The fate of what are arguably the world’s most valuable and coveted timber stockpiles will be discussed at the 74th meeting of the Standing Committee (SC74) of the Convention on International Trade in Endangered Species of Wild Fauna and Flora (CITES). Madagascar is proposing a new approach, according to which the so-called “controlled” stockpile (~30,000 logs) will be exclusively used for domestic purposes, be possibly traded locally, and leave the island as items weighing less than 10 kilograms per shipment. If this approach and the current recommendations from the Secretariat were to be approved, they would fully remove the “controlled” stockpile from the oversight of the Convention. Under the current scenario, the critical precondition of verifying, inventorying and marking the “controlled” stockpiles before any use, which is an essential safeguard against large scale laundering, will be dropped.
This proposal is problematic on a number of levels, with evidence already available to illustrate the laundering avenues it allows that would now be outside the Convention’s oversight. According to the Environmental Investigation Agency (EIA) and Transparency International (TI)’s investigation, the first implementation of the domestic approach – used for the renovation of the Queen’s Palace – is plagued by opacity, lack of accountability, and irregularities.
Meanwhile, a suspected trafficker accused of being involved in the silencing of Malagasy environmental activists is promoted senator and vice-president of the senate by President Andry Rajoelina, who coincidentally was in power from 2009 to 2014 when the timber stockpile issue gained importance and timber barons consolidated their power on the island. In this context, the “very slow and insufficient progress regarding the governance aspects” noted by the Secretariat, is of utmost concern.3 As Madagascar is facing a series of terrible socio-economic crises, it is essential that any timber disposal process, being for alleged domestic use or international trade, strengthens governance and people’s livelihoods – in particular transparency and accountability in the use of the forest resource – and not weaken them.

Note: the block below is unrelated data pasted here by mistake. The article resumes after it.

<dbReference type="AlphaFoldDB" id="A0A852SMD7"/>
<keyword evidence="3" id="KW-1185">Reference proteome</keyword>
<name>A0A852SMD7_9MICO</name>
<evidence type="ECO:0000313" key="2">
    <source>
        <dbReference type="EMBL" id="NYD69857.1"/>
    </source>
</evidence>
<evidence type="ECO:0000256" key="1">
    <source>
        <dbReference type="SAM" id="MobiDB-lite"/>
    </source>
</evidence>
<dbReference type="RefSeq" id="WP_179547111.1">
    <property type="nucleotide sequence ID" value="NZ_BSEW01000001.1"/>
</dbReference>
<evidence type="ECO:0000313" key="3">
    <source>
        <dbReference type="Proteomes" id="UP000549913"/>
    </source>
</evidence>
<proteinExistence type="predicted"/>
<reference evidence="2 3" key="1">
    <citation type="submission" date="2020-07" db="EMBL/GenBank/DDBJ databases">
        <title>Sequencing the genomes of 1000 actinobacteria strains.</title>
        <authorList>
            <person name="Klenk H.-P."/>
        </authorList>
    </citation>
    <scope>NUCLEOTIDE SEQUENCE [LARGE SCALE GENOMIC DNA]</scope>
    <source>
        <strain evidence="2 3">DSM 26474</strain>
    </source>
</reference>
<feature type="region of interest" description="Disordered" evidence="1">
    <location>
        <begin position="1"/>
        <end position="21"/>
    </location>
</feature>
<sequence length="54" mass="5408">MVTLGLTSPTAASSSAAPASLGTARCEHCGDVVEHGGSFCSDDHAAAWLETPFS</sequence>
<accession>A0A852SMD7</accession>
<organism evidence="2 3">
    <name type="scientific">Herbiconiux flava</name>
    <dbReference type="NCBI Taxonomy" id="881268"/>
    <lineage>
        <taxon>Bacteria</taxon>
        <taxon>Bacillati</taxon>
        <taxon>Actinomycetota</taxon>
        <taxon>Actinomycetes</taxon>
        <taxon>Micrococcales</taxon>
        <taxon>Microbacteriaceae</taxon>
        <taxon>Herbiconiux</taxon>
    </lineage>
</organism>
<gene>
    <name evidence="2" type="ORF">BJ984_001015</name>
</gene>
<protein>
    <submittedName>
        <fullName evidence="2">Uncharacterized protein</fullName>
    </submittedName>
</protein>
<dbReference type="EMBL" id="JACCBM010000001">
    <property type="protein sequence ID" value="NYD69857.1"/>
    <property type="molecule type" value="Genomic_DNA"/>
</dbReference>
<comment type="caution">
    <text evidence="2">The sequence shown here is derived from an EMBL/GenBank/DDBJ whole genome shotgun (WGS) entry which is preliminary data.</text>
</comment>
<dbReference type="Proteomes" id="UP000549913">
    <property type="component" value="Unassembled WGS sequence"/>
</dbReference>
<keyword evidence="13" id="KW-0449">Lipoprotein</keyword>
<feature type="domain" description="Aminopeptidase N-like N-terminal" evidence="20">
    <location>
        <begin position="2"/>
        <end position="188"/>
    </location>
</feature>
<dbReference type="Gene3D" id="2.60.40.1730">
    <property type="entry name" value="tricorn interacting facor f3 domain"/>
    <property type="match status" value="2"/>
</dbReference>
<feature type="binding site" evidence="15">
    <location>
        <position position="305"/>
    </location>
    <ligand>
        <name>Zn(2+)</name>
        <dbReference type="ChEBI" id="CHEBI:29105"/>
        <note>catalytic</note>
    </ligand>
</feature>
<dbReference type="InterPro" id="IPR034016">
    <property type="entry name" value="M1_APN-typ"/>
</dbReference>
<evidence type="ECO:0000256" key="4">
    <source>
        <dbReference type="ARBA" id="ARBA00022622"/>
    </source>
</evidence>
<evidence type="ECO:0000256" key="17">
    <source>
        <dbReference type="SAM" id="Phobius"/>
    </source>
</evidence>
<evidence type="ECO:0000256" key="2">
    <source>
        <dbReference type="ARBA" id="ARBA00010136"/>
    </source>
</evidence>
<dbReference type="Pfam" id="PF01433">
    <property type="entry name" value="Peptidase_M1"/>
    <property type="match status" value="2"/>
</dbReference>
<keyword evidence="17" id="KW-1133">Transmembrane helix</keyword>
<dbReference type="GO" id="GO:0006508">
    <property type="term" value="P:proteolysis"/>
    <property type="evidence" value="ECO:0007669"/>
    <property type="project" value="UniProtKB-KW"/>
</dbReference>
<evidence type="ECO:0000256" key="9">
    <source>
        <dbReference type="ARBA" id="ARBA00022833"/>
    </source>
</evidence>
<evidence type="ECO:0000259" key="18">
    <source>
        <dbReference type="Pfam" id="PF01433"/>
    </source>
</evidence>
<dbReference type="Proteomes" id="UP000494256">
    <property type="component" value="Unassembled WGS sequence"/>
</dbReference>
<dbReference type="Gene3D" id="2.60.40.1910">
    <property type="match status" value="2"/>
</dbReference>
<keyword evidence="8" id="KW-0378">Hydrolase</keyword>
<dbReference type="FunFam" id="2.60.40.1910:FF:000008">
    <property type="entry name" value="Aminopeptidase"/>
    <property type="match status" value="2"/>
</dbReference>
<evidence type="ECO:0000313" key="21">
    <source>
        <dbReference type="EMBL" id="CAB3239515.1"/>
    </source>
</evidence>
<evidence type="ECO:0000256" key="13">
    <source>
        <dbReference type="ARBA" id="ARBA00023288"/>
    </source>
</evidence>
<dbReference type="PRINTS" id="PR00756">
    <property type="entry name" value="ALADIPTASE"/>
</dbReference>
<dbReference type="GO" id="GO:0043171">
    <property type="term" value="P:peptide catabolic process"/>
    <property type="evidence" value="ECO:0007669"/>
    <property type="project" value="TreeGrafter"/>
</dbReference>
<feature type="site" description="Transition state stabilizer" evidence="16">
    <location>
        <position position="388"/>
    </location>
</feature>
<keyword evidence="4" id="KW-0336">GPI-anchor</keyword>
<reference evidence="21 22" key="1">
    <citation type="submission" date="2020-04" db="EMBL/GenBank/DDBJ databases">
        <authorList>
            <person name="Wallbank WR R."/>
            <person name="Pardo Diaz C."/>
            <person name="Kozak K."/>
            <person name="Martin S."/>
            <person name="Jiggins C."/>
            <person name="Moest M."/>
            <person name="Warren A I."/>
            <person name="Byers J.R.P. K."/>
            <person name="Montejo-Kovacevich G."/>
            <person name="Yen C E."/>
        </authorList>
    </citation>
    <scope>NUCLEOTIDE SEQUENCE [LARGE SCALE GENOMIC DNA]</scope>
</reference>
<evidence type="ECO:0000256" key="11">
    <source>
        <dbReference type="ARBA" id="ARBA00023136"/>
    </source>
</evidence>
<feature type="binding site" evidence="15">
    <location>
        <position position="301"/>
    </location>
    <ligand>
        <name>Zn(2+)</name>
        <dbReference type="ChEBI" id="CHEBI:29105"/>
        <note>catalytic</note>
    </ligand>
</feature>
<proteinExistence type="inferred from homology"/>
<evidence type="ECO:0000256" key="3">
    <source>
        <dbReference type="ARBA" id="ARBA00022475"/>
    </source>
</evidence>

EIA and TI support the Secretariat’s recommendations in SC74 Doc. 28.3.2 (a) and (b), raise utmost concern regarding (d) and (e), and particularly disagree with the Secretariat’s interpretation of (d)iii. In order to avoid yet another rosewood trafficking crisis, EIA and TI recommend, inter alia: (1) the reliable verification, inventory, and marking of any stockpile before official use; (2) the securing of the “controlled” stocks, for instance by regrouping all logs in one location; (3) the establishment of an operational third-party independent monitor to accompany the stockpile disposal and use plan; (4) the creation of a corruption-free oversight body; (5) the implementation of a transparent disposal and revenue allocation process; and (6) the implementation of domestic supply chain traceability.
Photo credit: Transparency International – Initiative Madagascar